Ninth Circuit Affirms Fine Based on I-9 Failures

Why it matters

In a cautionary tale for employers, the U.S. Court of Appeals, Ninth Circuit affirmed a fine based on failures related to the proper completion of I-9 paperwork. Sheet metal fabrication company DLS Precision Fab experienced a growth spurt and hired a new human resources director to handle the increase. However, the HR director neglected his duties, allegedly “stuffing the government’s correspondence in a drawer and never responding” after failing to properly complete and file the required I-9 forms. In an action brought by U.S. Immigration and Customs Enforcement, an administrative law judge ordered the employer to pay $305,050 in penalties for the numerous violations. DLS appealed to the Ninth Circuit, arguing that issues of fact remained on its good faith defense. Unwilling to disregard the company’s responsibility to hire and supervise its own employees, the court said the HR director acted as the employer’s agent and his failures could properly be imputed to DLS.

Detailed discussion

Section 274A(b) of the Immigration and Nationality Act (INA) requires employers to verify that their employees are legally authorized to work in the United States. Regulations promulgated under the law designate use of the Employment Eligibility Verification Form, colloquially known as the I-9 form.

Employers must retain these forms and provide them for inspection by the Department of Homeland Security upon three days’ notice; the INA also prohibits employers from continuing to employ an alien “knowing the alien is (or has become) an unauthorized alien with respect to such employment.”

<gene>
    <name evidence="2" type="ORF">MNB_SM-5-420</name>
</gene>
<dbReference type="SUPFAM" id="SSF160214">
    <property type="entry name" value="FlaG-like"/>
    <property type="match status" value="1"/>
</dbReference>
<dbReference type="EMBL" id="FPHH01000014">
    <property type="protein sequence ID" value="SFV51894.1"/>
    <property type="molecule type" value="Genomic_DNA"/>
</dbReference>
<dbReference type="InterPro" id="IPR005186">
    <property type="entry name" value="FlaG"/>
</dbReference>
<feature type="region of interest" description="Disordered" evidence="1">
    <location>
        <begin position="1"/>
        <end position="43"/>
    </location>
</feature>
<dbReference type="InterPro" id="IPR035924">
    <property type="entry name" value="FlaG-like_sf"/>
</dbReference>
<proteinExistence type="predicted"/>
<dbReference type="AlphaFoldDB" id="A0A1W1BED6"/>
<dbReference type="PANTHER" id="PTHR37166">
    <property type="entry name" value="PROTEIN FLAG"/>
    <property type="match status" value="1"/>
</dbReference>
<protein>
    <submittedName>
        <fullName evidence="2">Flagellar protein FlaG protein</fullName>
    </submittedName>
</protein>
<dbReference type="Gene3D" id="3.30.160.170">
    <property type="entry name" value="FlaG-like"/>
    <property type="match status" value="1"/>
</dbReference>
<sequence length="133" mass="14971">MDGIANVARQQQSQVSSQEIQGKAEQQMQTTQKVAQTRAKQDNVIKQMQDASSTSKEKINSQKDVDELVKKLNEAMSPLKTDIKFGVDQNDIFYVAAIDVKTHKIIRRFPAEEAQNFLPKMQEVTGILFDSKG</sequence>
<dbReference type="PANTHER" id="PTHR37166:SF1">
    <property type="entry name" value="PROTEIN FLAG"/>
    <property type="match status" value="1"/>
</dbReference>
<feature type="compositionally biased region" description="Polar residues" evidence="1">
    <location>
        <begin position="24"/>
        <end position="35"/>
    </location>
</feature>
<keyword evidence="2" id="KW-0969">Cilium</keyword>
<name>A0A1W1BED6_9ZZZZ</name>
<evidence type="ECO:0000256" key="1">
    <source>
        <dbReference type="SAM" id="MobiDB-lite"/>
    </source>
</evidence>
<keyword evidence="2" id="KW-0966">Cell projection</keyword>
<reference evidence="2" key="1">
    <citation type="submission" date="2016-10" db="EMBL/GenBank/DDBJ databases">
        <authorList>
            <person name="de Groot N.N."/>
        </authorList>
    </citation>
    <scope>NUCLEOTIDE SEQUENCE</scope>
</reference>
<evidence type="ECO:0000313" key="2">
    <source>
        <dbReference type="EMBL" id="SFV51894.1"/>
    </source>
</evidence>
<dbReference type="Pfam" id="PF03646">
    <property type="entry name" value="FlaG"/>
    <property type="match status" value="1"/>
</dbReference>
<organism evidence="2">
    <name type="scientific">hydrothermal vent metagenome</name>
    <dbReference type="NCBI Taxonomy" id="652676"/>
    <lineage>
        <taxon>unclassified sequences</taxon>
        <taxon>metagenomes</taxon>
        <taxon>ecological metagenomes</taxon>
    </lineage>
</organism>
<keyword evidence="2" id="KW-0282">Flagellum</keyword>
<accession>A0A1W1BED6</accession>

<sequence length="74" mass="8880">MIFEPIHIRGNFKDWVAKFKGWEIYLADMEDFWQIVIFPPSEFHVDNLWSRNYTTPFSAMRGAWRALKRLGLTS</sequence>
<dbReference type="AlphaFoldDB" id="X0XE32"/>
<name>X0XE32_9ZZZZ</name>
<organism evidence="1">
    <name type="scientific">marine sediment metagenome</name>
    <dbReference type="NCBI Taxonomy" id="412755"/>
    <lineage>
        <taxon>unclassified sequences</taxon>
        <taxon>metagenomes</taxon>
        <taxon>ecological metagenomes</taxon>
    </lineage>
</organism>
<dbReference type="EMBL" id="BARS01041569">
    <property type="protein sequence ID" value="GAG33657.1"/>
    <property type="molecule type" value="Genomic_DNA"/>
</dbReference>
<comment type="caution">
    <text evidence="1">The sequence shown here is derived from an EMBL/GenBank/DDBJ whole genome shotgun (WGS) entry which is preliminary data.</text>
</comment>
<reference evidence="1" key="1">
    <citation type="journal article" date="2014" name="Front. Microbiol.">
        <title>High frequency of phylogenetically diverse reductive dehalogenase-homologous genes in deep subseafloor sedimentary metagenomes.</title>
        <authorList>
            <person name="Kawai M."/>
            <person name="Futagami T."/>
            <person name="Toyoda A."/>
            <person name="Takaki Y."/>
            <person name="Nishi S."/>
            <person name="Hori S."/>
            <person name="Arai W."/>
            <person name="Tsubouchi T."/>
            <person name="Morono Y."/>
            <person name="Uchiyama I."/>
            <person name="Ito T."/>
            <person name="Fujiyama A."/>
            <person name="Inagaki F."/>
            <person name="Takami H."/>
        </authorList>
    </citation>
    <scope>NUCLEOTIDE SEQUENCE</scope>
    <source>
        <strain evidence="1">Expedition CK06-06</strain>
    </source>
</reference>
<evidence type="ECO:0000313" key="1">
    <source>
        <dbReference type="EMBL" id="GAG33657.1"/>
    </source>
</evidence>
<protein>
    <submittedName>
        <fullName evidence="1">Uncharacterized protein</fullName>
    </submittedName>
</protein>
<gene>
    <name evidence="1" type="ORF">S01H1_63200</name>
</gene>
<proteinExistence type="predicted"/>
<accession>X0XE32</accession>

DLS Precision Fab provides custom sheet metal fabrication in a variety of industries. The Arizona-based company grew to almost 200 employees in the late 2000s after the Department of Defense (DoD) expanded one of its programs. To deal with the expansion, DLS hired a new human resources director. Despite his credentials, the HR director shirked his responsibility to ensure compliance with the INA.

In 2009, U.S. Immigration and Customs Enforcement (ICE) served DLS with a Notice of Inspection and an administrative subpoena. As the agency’s investigation continued, the DoD program was cut back, resulting in a substantial reduction of DLS’s business, causing the company to reduce the number of its employees to 77 in 2012 and 34 in 2013.

DLS requested a hearing before an administrative law judge (ALJ), and ICE filed a six-count complaint alleging that the employer failed to comply with employment verification requirements and continued to employ 15 individuals despite knowing they were ineligible for employment, all in violation of the INA.

ICE moved for a summary decision, requesting penalties totaling $495,250.75. The ALJ granted the motion, finding DLS liable for 504 of the 508 alleged violations (489 of which related to I-9 paperwork, as well as the 15 continuing employment violations) and ordering the employer to pay $305,050.